I’m in very bad pain all the time for very legit and well documented reasons. My pain dr however never gives me enough meds to help me. He just keeps reducing them, which is causing me to be in even more pain and suffer so much more. My quality of life also continues to go downhill at the same time. I was just given a letter by him recently too about some study indicating an increase in deaths if you take opioids and benzos. It stated he’s no longer going to give pain meds to anyone who is taking a benzo. I take one, because I have to, for a seizure disorder, not because I want to. He told me to pick one or the other though, plus went ahead and reduced my pain meds some more. He doesn’t seem to care the least bit. I’ve looked hard and so far I can’t find another one to get in to see near me at this time, but I’m desperately still trying. Unfortunately, they’re few and far between here, in addition to the wait for an appointment being long. I’ve even called hospice for help. So far, they haven’t been of much help either, because I don’t have a dr who will say I have six months or less to live. I told them either choice my pain dr is giving me is very inhumane, so I’d rather just quit eating and drinking, to the point where I pass away from that, while I get some kind of comfort care from them. I don’t really want to though, although I do have a long list of some very bad health problems, including a high probability that I have cancer and it’s spread. Am I suicidal? No. Will I be if my pain and seizure meds are taken away. Highly likely. I never ever saw this coming either. I don’t have a clue what to do and the clock is ticking, but I’m still fighting for an answer. So far, I can’t find not even one dr to help me though. Not one. I know my life depends on it, but at what point will these drs let my suffering become so inhumane that I just can’t take it anymore. I just don’t know right now. It’s a very scary place to be in for sure. That I do know.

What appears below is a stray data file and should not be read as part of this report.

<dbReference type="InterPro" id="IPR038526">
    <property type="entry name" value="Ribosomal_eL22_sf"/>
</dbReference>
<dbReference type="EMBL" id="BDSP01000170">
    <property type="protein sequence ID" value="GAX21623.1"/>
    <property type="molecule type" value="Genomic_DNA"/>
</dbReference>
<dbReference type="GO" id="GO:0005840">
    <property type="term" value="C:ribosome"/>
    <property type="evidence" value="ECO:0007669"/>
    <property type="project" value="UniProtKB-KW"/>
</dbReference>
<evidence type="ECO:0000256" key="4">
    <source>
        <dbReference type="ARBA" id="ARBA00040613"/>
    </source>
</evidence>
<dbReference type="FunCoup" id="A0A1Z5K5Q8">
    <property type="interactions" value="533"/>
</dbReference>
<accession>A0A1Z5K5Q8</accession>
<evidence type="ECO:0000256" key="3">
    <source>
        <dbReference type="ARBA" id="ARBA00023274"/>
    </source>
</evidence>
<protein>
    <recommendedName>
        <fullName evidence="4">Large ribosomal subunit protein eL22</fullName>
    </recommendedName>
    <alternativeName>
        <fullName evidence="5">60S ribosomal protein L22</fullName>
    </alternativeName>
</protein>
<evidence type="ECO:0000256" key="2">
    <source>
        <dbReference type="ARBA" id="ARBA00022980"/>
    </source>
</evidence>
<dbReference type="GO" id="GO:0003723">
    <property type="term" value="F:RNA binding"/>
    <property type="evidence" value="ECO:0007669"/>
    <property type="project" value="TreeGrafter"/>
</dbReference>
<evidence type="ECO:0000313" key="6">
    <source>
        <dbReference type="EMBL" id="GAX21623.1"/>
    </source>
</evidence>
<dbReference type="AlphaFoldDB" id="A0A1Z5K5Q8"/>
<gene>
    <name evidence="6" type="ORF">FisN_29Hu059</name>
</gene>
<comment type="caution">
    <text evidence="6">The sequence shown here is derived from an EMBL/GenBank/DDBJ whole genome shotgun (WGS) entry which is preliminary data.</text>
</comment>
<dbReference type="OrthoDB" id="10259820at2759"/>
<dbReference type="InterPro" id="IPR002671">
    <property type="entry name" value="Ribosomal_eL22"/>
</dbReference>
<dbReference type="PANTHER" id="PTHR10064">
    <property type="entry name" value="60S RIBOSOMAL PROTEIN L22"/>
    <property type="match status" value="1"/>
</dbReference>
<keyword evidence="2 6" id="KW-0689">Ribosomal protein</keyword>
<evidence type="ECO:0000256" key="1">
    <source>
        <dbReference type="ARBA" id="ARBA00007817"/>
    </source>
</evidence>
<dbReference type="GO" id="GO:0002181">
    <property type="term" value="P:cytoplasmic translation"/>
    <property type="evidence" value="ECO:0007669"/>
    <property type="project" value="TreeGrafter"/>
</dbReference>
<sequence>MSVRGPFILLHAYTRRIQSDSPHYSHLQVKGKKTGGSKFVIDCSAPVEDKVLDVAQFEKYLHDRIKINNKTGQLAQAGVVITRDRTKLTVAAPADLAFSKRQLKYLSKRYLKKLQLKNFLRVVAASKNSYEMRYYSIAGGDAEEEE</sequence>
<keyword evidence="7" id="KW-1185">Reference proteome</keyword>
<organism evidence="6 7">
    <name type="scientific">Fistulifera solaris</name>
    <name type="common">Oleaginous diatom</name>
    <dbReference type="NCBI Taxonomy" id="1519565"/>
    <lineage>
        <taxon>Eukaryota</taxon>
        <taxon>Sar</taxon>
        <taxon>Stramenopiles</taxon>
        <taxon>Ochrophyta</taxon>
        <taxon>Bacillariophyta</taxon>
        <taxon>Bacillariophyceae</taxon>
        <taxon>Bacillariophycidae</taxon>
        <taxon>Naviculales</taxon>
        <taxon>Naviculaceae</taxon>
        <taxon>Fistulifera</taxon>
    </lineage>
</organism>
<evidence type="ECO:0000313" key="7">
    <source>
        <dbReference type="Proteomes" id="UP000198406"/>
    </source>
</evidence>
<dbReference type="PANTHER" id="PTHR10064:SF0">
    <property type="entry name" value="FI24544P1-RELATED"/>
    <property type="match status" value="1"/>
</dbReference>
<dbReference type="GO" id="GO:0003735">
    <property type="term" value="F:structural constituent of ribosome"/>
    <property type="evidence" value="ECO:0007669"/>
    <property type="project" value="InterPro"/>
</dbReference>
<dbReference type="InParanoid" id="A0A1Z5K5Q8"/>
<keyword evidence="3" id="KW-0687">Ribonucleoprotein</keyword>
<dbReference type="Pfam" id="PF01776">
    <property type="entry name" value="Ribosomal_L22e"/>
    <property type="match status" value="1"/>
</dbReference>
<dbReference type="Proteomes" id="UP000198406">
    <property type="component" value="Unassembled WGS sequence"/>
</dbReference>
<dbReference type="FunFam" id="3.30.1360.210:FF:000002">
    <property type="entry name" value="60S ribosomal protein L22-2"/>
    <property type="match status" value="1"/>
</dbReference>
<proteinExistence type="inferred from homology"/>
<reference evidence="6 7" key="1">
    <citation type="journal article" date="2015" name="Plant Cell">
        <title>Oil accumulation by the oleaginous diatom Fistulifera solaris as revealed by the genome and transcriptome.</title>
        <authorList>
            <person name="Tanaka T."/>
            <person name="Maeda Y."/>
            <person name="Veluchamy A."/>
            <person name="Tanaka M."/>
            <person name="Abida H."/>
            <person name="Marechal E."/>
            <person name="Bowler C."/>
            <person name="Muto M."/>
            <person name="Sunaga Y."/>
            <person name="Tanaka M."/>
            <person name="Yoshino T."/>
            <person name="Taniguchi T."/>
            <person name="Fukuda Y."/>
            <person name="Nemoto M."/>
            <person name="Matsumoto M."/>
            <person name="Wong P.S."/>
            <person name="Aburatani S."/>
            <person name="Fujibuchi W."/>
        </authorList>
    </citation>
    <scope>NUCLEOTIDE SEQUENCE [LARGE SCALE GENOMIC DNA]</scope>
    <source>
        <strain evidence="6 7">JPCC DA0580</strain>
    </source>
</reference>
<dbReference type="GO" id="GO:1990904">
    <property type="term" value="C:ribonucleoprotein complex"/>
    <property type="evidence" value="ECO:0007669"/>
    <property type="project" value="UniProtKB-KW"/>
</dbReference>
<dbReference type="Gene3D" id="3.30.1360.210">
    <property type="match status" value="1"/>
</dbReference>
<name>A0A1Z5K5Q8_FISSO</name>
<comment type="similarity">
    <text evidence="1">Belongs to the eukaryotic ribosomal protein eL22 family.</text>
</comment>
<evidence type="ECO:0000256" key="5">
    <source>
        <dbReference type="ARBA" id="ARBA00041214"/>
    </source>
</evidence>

The patient was being denied the medicine that had been alleviating his pain and committed suicide because, “he couldn’t live with the pain anymore. He could not see a future. He had no hope. He had no life.”

I am a chronic pain patient who has been on fairly high doses of opiates for about nine years now. My dose has been forcibly reduced since the cdc guidelines. I moved to Oregon from Alaska and can’t find a doctor to prescribe my medication. I pray I have the strength not to take my own life!

Zach Williams of Minnesota  committed suicide at age 35. He was a veteran of Iraq and had experienced back pain and a brain injury from his time in service. He had treated his pain with narcotics until the VA began reducing prescriptions.

Ryan Trunzo committed suicide at the age of 26. He was an army veteran of Iraq. He had experienced fractures in his back for which he tried to get effective painkillers, but failed due to VA policy. His mother stated “I feel like the VA took my son’s life.”

Kevin Keller, a Navy veteran, committed suicide at age 52. He shot himself after breaking into the house of his friend, Marty Austin, to take his gun. Austin found a letter left by Keller saying “Marty sorry I broke into your house and took your gun to end the pain!” Keller had experienced a stroke 11 years earlier, and he had worsening pain in the last two years of his life because VA doctors would not give him pain medicine. On the subject of pain medication, Austin said that Keller “was not addicted. He needed it.”